I have noticed that Kind includes canola oil as an ingredient in some of their foods. Up until just this year, I had never read that canola was anything OTHER than genetically modified rapeseed. Funny how now it is being claimed it to be an organic non gmo food product. Rapeseed is toxic in its unmodified form. For many years I have read about that being true but suddenly it has somehow become transformed to non gmo. Needless to say, I do not eat foods that have canola oil in it regardless of the stories they promote to people about it being healthy. GMO producers all claim it to be healthy and good for you. I will make my own absolutely non gmo snacks.

  • Katherine

    Thanks for your detective work and the contributions of your readers. If you’re interested in healthy snacking, don’t fall victim to marketing. Snacks= raw nuts, raw vegetables, fruit. These Kind bars have so much sugar in them they should be regarded as candy bars, which are eaten as a treat once a week. It is appalling that they are being used as meal replacements.

  • Concerned Person on Health

    You might want to look at government regulation for why KIND Is labeling their products a certain way. They do regulate how and what you can place on labels on products. That, I think, will explain most of what you want to know. It might take a while but it is worth looking up to actually know why these companies state this or that on their product labels.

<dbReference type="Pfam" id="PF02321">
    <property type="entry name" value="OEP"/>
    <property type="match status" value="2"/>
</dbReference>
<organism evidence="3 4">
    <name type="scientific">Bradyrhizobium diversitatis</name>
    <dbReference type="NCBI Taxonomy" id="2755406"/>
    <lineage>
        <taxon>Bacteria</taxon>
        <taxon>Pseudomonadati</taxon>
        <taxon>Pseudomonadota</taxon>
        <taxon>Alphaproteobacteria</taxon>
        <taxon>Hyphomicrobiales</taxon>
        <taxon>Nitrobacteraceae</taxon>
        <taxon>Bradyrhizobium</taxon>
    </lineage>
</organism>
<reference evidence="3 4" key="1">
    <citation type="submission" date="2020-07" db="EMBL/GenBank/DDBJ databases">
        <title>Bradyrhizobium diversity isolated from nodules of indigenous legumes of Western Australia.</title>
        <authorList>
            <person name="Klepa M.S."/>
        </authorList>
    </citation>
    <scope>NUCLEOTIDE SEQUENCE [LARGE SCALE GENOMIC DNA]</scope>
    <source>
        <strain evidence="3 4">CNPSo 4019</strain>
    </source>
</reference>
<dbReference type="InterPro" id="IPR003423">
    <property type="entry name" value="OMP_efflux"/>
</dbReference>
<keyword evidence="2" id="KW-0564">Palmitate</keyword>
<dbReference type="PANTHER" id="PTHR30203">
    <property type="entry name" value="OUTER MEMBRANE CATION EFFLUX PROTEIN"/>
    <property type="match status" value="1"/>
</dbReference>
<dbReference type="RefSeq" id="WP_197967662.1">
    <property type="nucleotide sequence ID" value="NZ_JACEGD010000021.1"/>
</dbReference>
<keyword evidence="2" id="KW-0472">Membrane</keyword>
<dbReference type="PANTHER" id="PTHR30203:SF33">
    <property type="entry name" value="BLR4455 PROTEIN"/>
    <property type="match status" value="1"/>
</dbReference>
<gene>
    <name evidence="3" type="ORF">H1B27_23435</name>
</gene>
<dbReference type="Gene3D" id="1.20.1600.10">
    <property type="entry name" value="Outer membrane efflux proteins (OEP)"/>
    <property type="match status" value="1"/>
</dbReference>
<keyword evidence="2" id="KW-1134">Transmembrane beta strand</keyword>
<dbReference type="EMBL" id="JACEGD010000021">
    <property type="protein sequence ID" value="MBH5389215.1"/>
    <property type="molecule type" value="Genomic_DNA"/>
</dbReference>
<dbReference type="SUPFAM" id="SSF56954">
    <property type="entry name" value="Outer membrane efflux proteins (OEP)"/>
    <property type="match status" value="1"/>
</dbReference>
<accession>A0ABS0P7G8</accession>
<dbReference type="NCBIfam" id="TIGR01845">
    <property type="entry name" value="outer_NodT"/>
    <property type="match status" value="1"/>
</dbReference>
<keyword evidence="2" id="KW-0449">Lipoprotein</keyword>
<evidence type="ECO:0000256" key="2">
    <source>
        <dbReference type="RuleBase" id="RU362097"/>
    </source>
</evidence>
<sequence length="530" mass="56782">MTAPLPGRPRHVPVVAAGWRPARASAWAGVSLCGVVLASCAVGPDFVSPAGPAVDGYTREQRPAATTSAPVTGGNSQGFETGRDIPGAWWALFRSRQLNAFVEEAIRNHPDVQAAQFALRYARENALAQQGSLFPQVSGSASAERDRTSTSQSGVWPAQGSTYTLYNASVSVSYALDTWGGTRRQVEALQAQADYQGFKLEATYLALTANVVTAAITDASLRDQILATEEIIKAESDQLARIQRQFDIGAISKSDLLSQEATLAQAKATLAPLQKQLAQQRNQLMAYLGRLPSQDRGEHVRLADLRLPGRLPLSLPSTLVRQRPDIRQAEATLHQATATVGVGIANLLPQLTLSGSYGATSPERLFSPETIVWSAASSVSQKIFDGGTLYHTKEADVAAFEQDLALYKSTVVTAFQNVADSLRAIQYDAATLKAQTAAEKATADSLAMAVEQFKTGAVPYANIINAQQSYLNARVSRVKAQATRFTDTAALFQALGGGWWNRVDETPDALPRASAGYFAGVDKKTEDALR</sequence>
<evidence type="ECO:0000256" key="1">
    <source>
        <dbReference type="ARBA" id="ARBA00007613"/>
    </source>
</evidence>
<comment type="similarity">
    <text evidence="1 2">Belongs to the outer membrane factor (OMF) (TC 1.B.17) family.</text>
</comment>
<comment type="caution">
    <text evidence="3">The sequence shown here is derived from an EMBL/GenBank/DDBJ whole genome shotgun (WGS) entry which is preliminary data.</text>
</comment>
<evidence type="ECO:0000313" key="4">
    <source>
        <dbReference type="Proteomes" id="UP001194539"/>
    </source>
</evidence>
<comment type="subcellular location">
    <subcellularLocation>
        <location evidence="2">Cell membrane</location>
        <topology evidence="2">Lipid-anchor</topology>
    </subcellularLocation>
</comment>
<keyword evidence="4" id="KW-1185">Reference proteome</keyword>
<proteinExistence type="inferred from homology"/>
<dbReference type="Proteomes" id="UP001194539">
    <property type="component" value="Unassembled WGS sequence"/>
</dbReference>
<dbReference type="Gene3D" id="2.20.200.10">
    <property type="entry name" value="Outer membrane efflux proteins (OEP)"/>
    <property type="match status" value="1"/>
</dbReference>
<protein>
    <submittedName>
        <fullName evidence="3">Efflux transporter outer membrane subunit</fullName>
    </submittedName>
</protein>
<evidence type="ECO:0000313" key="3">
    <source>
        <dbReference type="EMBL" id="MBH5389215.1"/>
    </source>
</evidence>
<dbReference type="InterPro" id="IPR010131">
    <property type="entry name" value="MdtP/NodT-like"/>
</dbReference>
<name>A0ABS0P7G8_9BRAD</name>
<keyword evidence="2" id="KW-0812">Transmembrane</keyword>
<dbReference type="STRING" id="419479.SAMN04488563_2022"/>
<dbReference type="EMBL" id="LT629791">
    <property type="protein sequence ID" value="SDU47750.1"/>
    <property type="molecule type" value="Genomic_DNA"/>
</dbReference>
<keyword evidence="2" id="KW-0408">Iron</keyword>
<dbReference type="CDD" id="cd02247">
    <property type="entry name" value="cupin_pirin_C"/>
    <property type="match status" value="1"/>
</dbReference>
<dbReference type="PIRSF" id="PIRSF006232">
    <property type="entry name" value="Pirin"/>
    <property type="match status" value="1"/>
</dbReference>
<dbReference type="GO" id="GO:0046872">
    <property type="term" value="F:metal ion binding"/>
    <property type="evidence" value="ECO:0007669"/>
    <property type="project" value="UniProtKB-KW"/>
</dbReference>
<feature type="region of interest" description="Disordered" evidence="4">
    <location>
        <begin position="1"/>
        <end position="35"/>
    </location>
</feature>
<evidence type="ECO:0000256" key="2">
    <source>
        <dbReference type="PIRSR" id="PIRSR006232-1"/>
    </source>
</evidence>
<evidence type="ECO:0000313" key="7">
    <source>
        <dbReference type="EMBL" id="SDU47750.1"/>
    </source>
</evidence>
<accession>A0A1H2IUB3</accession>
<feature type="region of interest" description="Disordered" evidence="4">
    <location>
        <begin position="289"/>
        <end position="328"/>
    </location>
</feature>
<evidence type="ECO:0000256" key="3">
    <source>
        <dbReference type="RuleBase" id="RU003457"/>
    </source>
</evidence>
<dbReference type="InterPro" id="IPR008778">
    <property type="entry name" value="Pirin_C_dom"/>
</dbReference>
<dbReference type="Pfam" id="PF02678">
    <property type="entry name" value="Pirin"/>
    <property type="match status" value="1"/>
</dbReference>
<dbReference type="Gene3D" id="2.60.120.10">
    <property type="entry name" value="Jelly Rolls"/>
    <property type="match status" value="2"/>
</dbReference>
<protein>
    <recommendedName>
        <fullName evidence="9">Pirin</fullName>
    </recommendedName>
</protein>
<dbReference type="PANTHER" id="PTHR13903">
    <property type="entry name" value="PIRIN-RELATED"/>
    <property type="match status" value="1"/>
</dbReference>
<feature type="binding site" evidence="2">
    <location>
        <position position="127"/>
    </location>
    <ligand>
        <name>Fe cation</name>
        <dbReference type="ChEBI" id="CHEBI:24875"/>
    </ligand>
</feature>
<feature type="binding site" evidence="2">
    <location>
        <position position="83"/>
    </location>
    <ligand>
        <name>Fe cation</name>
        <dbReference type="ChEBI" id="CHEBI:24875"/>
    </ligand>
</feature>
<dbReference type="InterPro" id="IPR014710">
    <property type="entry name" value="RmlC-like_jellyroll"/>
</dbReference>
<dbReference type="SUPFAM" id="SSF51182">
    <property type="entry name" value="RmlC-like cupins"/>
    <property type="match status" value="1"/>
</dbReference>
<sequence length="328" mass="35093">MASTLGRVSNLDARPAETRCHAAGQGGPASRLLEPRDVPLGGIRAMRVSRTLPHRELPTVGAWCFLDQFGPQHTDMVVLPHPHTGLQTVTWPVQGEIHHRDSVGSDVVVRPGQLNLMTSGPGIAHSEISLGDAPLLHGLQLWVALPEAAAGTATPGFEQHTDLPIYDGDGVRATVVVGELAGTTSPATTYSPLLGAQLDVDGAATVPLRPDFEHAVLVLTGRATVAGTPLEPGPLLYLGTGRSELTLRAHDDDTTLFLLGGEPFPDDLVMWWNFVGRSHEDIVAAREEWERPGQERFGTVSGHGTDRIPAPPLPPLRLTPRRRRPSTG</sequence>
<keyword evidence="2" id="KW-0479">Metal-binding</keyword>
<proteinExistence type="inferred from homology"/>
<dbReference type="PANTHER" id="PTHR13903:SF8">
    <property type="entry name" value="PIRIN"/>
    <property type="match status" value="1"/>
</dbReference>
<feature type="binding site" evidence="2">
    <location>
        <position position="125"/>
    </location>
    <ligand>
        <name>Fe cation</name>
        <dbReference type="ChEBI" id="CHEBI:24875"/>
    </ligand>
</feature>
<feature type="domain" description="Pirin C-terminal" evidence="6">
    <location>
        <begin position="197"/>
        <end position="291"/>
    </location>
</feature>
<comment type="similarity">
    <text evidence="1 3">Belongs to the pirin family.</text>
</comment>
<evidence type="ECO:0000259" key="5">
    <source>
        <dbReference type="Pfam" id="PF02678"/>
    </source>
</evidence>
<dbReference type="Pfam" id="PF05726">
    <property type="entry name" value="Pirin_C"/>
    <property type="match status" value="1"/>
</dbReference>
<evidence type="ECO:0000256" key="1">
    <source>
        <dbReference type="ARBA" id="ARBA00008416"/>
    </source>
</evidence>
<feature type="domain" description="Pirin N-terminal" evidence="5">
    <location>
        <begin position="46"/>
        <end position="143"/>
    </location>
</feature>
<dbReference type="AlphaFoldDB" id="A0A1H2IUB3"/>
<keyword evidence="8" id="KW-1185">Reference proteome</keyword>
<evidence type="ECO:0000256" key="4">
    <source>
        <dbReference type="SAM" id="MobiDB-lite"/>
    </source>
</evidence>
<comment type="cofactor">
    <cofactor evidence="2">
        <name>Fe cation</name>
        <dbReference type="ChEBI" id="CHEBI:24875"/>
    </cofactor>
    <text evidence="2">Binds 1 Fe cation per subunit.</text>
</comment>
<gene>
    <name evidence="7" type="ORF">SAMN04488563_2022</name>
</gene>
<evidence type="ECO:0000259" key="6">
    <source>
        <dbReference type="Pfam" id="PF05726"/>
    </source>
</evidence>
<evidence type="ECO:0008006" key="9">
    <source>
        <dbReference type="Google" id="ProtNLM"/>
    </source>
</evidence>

• Sandra Baxley

    There is a little known company in Dallas ( that makes similar type of bars but without soy lecithin or any other emulsifiers for that matter. I believe they are able to do that only because they are handmade at their kitchen and not subcontracted out to large scale bar factories with continuous lines. However, they are only selling it in local grocery stores right now.

  • john

    I know soy milk and muscle milk drives my tongue/throat crazy. Shame on KIND.

  • Aberdeen

    The thing about Kind Bars is they are no different than any other granola bars out there, it’s all marketing, They’re made of the same unhealthy amounts of sugar and calories as other bars and same ingredients, The ” NON-GMO GLUCOSE” in them is just a twisted and dishonest way to label CORN SYRUP on their labels.